Univ. police reviewing officers’ conduct after video of dorm room raid goes viral
The University of Kentucky – Lexington (UKL) Police Department says it is reviewing the conduct of two of its officers after they appeared in a viral YouTube video threatening a student with expulsion while forcing their way into his dorm room on Saturday.
Official university policy, obtained by Campus Reform on Tuesday, states that police officers may not search a student’s dorm room without permission.
The video, which passed 150,000 views on YouTube on Tuesday, is entitled “I hate cops,” and seems to show a student setting up a video camera before berating two campus police officers while refusing them entry into his room.
The officers, who alleged alcohol had been dumped from the dorm room’s window, demanded to search the premises for more alcohol but did not appear to possess a warrant.
Instead, one officer invoked “administrative rights” to enter the room and threatened the student with expulsion for declining to permit entry.
“Listen man, do you want to be kicked out of this university?” he asked. “I can pave that road.”
“We’re going to get you kicked out,” he added.
After the student demanded an explanation, the officer appeared to say “we don’t have to explain anything to you son.”
The officers did not appear to gain consent from the student before finally shoving past him and conducting a cursory search of the premises without turning up any alcohol.
The same officer who threatened expulsion can then be heard remarking that there “is no Fourth Amendment” after opening the student’s refrigerator.
WARNING -- EXPLICIT CONTENT | WATCH: University police enter dorm room without consent of student
The officer was likely referring to the Fourth Amendment in the Bill of Rights section of the Constitution which guarantees against “against unreasonable searches.”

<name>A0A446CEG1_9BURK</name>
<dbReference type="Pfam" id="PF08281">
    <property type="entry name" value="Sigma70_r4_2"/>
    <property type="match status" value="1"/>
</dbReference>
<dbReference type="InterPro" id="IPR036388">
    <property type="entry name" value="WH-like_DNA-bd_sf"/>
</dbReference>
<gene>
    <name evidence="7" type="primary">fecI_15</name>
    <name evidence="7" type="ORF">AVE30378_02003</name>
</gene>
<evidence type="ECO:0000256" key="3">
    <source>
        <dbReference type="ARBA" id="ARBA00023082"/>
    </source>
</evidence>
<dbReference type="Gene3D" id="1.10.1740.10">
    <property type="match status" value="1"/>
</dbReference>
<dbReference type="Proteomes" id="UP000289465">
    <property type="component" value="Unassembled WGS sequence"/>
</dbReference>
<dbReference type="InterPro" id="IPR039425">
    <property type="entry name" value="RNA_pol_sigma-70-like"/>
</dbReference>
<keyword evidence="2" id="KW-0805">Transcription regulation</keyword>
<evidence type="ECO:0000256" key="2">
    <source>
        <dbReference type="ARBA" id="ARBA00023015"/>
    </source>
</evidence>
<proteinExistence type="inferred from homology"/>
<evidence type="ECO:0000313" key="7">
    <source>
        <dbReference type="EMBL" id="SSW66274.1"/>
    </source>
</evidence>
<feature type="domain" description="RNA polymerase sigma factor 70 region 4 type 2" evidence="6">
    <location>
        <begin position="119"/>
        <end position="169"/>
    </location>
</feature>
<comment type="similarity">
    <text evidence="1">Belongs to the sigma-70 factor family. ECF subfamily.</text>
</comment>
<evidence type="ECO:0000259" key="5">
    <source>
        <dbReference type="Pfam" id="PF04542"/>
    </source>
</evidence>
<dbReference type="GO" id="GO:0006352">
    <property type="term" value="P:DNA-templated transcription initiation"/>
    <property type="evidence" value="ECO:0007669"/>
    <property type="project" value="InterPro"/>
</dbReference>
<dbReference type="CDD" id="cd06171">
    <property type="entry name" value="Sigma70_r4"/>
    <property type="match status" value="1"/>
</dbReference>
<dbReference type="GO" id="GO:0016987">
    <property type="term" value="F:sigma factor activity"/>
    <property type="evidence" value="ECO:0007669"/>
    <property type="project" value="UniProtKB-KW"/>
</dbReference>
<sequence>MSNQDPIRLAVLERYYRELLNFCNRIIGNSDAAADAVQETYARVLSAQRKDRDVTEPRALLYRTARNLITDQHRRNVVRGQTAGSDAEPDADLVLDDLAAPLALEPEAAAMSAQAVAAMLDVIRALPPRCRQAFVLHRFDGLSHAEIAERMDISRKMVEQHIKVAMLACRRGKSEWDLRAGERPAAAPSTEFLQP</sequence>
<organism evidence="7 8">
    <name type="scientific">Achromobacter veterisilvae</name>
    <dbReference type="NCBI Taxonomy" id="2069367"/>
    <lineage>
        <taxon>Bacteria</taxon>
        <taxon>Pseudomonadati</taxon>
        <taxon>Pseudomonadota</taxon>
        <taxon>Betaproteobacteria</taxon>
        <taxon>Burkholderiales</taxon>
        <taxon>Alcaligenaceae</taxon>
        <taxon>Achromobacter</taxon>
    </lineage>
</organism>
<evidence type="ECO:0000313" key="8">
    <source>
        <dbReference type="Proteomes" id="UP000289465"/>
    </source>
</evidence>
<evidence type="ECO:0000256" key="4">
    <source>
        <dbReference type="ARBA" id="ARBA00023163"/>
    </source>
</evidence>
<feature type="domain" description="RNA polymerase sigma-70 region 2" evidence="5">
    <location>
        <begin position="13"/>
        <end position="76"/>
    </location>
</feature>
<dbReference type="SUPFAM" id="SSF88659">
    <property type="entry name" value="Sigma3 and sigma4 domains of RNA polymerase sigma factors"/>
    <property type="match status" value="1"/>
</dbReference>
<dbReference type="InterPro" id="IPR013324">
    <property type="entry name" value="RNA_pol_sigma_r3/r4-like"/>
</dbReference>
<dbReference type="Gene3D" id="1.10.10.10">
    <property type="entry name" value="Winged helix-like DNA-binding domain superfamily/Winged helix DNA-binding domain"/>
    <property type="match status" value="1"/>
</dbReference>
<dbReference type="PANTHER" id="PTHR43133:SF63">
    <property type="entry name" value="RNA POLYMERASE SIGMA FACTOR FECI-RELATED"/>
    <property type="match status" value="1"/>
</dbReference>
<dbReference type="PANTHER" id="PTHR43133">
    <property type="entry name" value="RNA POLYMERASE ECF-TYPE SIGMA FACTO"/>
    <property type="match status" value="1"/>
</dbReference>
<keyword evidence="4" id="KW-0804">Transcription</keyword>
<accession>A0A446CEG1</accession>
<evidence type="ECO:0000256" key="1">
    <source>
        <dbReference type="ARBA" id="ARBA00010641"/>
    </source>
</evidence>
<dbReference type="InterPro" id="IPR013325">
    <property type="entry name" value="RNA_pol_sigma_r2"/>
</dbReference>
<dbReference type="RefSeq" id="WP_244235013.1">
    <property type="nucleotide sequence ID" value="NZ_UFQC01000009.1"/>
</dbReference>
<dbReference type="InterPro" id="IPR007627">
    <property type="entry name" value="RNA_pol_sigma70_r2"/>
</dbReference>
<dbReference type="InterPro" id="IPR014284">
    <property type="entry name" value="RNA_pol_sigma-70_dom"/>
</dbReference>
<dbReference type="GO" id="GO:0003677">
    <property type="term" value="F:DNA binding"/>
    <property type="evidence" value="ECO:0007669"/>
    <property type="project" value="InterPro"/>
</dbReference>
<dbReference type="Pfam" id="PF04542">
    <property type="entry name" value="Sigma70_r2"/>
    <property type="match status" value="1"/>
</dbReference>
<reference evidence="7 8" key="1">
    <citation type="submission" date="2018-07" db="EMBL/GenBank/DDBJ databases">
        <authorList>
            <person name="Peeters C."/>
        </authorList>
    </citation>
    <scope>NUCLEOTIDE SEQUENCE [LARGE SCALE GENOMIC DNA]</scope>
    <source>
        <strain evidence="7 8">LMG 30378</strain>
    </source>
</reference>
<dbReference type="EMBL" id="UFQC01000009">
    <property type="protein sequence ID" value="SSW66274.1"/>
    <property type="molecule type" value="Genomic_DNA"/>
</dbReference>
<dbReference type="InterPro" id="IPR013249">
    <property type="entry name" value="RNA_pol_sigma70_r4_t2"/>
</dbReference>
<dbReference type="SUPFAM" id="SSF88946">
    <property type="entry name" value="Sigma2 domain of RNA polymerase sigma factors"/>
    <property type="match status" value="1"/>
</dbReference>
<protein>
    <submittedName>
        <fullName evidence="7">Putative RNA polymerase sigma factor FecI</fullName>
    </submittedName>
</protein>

UKL’s spokesman Jay Blanton told Campus Reform on Tuesday afternoon that “the UK Police Department is reviewing this matter” but refused to address further questions.
The university’s official residence policy, available online, does allow administers and police to enter student’s dorm rooms for a variety of reasons but seems to bar warrantless searches.
“[A]uthorization to enter a student’s room under this policy does not constitute authorization to conduct a search of the room,” it says.
UKL’s police department did not provide a spokesperson to Campus Reform for comment, despite multiple requests and would not reveal whether or not the two officers are still on active duty.
According to a legal guide published by Princeton University, students have the same Fourth amendment protections living on campus as they do off campus. However, the guide notes that some student housing agreements may provide some exceptions.
The video, was published Monday by a user calling himself “Peter Dimples.”
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